3. Reduce to medium-low heat and simmer, stirring occasionally, for another 20-25 minutes.
  4. Meanwhile, prepare your topping by melting 1 tablespoon of butter in a sauté pan or cast iron skillet. Add pears and cook gently for a few minutes. Sprinkle vanilla powder over them and a pinch of salt. Drizzle with agave nectar.
  5. Simmer, turning the fruit once or twice, until pears are quite soft. Stir in pistachios.
  6. Divide oatmeal into bowls and top with spiced fruit & nuts. Drizzle agave syrup over everything and serve hot with cream or milk.

Scottish Oat Scones

The Scots are well known for their hearty breakfasts – sausages, beans, eggs, porridge – and these traditional oatmeal scones ensure no one gets up from the table hungry. Sturdy, flavorful, and utterly satisfying, they are best enjoyed warm from the oven with a cup of tea.

  • 1 1/2 cups all-purpose flour
  • 2 cups rolled oats
  • 2 Tablespoons organic cane sugar (plus more for topping)
  • 4 teaspoons baking powder
  • 1/2 teaspoon salt
  • 1 large egg, beaten
  • 1/2 cup melted butter
  • 1/3 cup milk
  1. Preheat oven to 425°F. Line a baking sheet with parchment paper.
  2. Mix together flour, oats, cane sugar, baking powder and salt in a medium bowl and make a well in the center.
  3. In a small bowl, beat egg well, then add in milk and melted butter.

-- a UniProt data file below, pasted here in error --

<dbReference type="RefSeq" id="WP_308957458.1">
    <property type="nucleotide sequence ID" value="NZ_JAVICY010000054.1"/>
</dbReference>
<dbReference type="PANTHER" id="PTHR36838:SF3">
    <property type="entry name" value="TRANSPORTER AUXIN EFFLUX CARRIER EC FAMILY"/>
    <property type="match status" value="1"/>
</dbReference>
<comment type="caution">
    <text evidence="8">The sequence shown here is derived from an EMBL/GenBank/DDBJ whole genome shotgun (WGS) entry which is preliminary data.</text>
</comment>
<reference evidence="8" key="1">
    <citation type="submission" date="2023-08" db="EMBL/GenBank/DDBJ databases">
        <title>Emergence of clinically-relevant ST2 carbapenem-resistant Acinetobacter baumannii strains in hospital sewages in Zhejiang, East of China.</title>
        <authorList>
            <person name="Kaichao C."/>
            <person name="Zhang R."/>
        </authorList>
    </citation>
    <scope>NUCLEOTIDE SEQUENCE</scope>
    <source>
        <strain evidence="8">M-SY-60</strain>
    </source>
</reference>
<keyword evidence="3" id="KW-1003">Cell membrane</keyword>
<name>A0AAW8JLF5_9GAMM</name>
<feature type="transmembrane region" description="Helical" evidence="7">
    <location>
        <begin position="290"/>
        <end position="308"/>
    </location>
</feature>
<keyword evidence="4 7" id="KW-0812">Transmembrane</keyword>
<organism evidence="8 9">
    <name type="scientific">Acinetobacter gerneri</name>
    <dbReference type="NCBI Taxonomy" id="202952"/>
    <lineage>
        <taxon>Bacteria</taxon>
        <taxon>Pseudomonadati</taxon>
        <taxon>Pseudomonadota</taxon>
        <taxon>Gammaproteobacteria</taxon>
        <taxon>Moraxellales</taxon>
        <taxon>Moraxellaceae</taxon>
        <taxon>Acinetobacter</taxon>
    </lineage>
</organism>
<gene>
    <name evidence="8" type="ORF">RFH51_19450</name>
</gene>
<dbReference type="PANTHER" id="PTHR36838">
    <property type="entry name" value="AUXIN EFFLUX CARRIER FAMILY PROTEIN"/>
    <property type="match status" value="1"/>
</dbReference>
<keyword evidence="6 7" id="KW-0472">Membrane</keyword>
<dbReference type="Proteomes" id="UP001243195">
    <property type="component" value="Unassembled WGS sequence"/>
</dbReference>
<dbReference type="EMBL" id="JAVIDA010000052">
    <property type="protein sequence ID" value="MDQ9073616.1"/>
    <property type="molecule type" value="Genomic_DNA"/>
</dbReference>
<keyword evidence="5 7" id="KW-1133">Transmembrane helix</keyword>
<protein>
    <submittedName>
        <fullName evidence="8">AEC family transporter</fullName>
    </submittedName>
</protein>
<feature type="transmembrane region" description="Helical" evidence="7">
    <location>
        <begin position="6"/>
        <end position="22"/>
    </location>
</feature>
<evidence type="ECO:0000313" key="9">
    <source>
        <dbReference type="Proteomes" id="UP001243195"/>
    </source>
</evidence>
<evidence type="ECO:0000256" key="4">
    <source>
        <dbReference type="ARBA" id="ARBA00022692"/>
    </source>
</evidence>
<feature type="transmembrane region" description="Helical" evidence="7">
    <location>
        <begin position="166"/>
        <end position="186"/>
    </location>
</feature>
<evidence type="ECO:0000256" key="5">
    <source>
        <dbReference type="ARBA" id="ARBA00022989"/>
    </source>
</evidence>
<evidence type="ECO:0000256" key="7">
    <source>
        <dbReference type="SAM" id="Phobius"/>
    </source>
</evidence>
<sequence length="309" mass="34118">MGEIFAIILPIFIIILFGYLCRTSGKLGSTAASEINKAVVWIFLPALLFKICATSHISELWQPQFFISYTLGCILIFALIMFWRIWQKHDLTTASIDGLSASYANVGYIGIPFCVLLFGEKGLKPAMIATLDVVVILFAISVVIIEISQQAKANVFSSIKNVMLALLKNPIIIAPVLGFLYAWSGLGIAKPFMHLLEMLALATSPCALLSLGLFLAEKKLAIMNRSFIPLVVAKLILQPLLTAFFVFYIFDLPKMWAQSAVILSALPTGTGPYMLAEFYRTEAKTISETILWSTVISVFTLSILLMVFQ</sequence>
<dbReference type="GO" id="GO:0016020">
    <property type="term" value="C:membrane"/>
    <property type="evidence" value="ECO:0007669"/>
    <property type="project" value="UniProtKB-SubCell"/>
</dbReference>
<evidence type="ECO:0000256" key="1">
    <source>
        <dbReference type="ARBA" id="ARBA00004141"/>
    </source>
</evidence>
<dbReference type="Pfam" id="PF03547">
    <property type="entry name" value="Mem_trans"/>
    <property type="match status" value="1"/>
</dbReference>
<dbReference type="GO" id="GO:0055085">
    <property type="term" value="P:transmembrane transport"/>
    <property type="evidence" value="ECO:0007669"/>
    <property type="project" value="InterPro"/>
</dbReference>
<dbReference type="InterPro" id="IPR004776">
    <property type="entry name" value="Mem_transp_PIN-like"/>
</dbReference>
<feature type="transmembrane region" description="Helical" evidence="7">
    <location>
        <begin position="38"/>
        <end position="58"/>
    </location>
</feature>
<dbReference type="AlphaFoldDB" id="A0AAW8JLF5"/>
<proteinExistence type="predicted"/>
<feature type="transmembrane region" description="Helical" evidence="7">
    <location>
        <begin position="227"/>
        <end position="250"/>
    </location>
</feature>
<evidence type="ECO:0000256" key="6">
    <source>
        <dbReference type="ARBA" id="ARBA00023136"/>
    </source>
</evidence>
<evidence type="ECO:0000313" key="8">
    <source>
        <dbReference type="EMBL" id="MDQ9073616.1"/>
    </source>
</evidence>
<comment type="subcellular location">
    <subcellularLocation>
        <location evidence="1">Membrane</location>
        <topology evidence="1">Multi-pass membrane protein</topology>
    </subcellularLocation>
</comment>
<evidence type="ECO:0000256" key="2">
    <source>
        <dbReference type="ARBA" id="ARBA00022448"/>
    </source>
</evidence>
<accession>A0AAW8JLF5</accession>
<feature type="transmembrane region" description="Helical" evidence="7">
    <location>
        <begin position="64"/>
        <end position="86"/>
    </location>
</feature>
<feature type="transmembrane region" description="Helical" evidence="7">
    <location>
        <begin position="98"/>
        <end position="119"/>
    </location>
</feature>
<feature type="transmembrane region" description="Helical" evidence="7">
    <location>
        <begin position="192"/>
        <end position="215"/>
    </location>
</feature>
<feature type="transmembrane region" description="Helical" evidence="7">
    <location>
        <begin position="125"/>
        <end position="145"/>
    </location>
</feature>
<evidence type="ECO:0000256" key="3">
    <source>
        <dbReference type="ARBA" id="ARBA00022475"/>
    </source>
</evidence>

4. Pour egg mixture into the dry ingredients and gently stir together with a fork. Do not over mix.
  5. Divide dough in half and pan into two 7-inch circles on parchment paper. They should be nearly 1 inch thick.
  6. Score an X in the top on the scones. Brush tops lightly with milk and sprinkle with cane sugar, if desired.
  7. Bake for 10-12 minutes until lightly browned on top. Remove from oven, cut into wedges and serve warm.

More Oatmeal Links

What is your favorite way to enjoy oats?

About Aimee

Cooking has always been Aimée's preferred recreational activity, creative outlet, and source of relaxation. After nearly ten years in the professional cooking industry, she went from restaurant to RSS by trading her tongs and clogs for cookie cutters and a laptop, serving as editor here at Simple Bites.

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Comments